We decided to check out the markets first. The markets seemed larger than I remembered, and several roads were closed. There’s an incredible feeling of freedom when they close roads for an event. Roads offer so much better access than footpaths. Think about it. They are smoother, better maintained, rarely dug up in private renovations and are unimpeded by tree roots. And why? Cars have great big wheels that don’t get stuck on uneven edges, they don’t trip over and have excellent suspension. Surely footpaths should be better than roads. I guess the difference is just a question of priorities.

Where the roads weren’t closed, access was only fair. The Rocks is an historic precinct so I assume the council is limited in making major modifications. But that doesn’t excuse footpaths you follow for 500 metres only to find there’s no gutter ramp at the end and you have to frustratingly turn back. Or gutter ramps encouraging you to cross the road, but without a corresponding ramp on the other side, meaning you have to wheel through traffic to find one. Or not putting ‘no parking’ signs near ramps, so they are parked out and you can’t access them. These things are not good enough.

Fire Water was quite spectacular. It was a beautiful night in the City – cold but clear and calm – and the Opera House was brilliantly lit up, giving us a full Sydney panorama.

All up, a good night out beside beautiful Sydney Harbour. Note to self: don’t wait 6 months before doing it again.

Jun 10

The Perils of Being Awake on Trains…

Regular readers will recall that I no longer allow myself to sleep on trains; lest I be declared dead-on-arrival (see The Perils of Sleeping on Trains… posted 10 May 2010). Yesterday, I found a new peril – being awake. As we passed through each station a man in the cabin started asking me if each stop was mine. I shook my head each time; sufficient indication, I thought, that I knew where to get off. Then, at Milson’s Point, he left the train, waited, turned, and came back onto the train. He said to me ‘I’ll stay with you’. I assume he was concerned that I would not be able to get off the train, or find my stop alone, and decided to accompany me to my destination. Whatever his intentions, I decided he was not accompanying me to my office. He spoke little during the rest of the journey, but just before we reached my stop, he took 50c out of his pocket and put it in mine. He said ‘save it, for when you need it’. I tried to give it back, but all my advances were refused. We reached my stop and I exited the train without looking at him. I scooted to the lifts as fast as I could, and out of the station equally fast.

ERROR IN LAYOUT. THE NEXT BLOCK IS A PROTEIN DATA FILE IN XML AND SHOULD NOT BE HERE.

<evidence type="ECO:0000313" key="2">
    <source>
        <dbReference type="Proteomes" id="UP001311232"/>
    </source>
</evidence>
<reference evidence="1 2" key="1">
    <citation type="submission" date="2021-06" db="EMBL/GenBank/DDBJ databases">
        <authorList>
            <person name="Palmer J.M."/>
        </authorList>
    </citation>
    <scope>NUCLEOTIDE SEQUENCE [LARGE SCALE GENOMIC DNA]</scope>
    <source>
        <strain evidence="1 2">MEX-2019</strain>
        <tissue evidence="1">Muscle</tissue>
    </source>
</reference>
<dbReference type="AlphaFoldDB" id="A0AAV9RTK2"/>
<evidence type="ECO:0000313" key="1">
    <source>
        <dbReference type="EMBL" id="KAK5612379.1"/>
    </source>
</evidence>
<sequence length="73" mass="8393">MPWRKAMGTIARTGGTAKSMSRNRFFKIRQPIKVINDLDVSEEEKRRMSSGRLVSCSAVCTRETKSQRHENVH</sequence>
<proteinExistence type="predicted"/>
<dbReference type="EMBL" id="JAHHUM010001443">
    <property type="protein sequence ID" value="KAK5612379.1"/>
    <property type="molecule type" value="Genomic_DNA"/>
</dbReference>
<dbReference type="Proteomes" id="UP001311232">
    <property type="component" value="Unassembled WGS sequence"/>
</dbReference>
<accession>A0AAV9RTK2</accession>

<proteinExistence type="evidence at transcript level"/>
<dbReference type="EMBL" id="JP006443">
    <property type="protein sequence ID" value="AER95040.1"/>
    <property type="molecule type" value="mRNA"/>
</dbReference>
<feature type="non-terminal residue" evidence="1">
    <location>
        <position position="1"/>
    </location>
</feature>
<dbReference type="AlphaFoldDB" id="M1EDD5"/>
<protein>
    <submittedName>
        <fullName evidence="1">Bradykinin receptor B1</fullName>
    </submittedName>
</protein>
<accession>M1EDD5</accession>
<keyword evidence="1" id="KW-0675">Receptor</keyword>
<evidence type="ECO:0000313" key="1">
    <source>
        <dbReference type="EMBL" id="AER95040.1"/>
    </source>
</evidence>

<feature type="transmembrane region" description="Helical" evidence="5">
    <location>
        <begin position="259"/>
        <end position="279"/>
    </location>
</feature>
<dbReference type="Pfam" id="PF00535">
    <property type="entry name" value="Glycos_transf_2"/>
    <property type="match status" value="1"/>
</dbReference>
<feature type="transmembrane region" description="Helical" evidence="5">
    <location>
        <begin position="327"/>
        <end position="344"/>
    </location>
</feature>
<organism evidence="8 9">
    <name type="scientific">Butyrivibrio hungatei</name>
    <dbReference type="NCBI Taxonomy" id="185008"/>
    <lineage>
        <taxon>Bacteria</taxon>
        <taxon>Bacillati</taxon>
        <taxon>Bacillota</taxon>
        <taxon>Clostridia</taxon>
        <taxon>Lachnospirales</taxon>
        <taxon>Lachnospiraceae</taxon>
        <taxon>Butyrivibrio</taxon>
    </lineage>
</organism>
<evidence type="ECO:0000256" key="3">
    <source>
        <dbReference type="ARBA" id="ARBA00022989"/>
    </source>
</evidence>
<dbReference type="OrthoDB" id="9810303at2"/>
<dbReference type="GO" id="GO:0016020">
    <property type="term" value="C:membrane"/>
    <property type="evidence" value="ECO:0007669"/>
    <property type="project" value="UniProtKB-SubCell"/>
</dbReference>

I told several people in my office of the encounter, and each said ‘oh, I guess he meant well’. I’m sure he did. But well-meaning for him was especially irritating for me. I can manage my commute alone. Perhaps I need a sign that says ‘I’m fine thanks’ or if they don’t back off ‘I don’t need any help’.

I’d welcome readers’ views.

Jun 10

Small Steps, Big Barriers

An edited version of this post appeared on the Letters page of the Sydney Morning Herald on 25 May 2010.

There’s been lots of discussion in the Sydney media about ‘universal design’ and Federal Government policy in the last couple of weeks.

Cynthia Banham waxed lyrical in the SMH (24 May 2010) about Bill Shorten and his efforts to introduce universal design principles to new houses built in Australia. Here’s the article, which can also be found here:


You never plan for a life-changing injury. It’s something you just hope never happens. Growing old is more of a certainty. But both events can have a profound impact on the way you feel about your home: a sanctuary, or a kind of prison.

I know this first-hand. Catastrophic injuries from a plane crash changed my world forever. If not for the efforts of a family friend, a builder who extensively modified my home while I was still in hospital, I would not have been able to get in the front door, let alone my kitchen or shower.

But what really came as a shock was the impact my injuries had on visiting family and friends. Dropping in for a meal or a cup of coffee, to stay connected to people, is essential to a person’s mental well-being. Yet here I was, left in tears on a visit to my in-laws from the indignity of not being able to use their bathroom without help, unable to visit my parents’ home where I’d grown up because I couldn’t climb the stairs to their front door.

We have laws about accessibility standards in public spaces, but for private homes there are none and I never imagined this would change.

Then eight months ago Bill Shorten, the parliamentary secretary for disabilities, asked me to speak at a meeting he had organised, with Therese Rein as patron, for executives from the housing industry and the ageing, disability and community sectors, at Kirribilli House.

The subject was “universal design” – building a house to last its occupants’ lifetimes so whatever happens, should they get injured or grow old, they will still be able to live independently.